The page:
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Proc Natl Acad Sci U S A. 2011 Apr 5;108(14):5548-53. doi: 10.1073/pnas.1017022108. Epub 2011 Mar 21.

Potential social interactions are important to social attention.

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Department of Psychology, University of British Columbia, Vancouver, BC, Canada V6T 1Z4.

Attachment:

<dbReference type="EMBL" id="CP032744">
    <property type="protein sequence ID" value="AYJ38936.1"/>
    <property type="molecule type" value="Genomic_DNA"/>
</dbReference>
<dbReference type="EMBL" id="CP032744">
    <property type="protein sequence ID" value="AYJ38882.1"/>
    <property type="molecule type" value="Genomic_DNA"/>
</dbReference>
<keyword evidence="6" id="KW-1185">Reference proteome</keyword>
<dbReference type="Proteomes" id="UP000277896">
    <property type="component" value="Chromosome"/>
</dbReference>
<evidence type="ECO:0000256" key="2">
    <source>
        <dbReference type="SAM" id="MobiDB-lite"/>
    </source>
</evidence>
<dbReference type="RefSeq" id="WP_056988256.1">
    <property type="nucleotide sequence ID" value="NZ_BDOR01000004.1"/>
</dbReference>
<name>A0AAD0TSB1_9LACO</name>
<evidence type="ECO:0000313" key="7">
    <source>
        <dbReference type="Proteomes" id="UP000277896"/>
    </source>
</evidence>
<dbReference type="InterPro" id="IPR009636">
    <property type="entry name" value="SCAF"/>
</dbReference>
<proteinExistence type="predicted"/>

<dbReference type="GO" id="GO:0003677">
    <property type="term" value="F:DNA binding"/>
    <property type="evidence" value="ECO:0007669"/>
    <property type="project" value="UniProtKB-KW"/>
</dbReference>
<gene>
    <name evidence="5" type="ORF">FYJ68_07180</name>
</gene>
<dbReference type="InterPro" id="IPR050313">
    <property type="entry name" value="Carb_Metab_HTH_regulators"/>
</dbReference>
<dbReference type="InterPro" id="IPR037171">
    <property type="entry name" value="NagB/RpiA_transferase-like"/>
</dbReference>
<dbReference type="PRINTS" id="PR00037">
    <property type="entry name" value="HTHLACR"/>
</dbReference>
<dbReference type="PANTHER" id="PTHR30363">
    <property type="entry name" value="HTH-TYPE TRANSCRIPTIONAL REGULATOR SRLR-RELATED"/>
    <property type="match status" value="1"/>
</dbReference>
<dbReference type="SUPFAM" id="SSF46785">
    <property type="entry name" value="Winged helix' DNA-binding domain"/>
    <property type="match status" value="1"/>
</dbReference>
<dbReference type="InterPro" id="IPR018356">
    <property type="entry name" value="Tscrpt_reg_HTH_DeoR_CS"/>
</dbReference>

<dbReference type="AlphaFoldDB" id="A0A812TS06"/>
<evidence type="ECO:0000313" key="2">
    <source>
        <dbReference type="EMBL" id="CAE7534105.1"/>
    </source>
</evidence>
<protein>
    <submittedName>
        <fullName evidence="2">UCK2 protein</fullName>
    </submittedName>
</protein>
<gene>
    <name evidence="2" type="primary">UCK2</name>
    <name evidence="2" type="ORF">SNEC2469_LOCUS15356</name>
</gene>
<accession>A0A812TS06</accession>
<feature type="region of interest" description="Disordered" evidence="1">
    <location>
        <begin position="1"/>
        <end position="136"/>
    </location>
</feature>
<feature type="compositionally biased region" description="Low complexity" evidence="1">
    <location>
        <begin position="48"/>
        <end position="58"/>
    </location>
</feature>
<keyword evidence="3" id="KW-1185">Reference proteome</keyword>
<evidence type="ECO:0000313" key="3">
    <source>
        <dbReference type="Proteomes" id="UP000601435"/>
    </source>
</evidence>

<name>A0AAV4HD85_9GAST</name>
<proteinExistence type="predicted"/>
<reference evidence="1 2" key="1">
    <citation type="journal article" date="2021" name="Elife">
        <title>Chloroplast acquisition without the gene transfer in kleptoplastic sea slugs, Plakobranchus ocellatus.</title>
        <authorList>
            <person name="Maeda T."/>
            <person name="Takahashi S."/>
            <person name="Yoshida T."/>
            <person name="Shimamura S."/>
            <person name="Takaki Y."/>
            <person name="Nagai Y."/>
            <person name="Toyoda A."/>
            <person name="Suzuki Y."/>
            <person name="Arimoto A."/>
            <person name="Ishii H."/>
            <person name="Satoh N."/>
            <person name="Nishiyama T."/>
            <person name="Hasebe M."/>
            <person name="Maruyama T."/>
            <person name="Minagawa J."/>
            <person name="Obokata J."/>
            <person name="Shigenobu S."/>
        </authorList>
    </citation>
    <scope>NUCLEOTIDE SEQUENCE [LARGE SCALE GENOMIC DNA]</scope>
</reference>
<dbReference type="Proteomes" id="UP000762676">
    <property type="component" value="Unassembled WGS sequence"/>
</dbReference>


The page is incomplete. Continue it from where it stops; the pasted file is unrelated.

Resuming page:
Social attention, or how spatial attention is allocated to biologically relevant stimuli, has typically been studied using simplistic paradigms that do not provide any opportunity for social interaction. To study social attention in a complex setting that affords social interaction, we measured participants' looking behavior as they were sitting in a waiting room, either in the presence of a confederate posing as another research participant, or in the presence of a videotape of the same confederate. Thus, the potential for social interaction existed only when the confederate was physically present. Although participants frequently looked at the videotaped confederate, they seldom turned toward or looked at the live confederate. Ratings of participants' social skills correlated with head turns to the live, but not videotaped, confederate. Our results demonstrate the importance of studying social attention within a social context, and suggest that the mere opportunity for social interaction can alter social attention.

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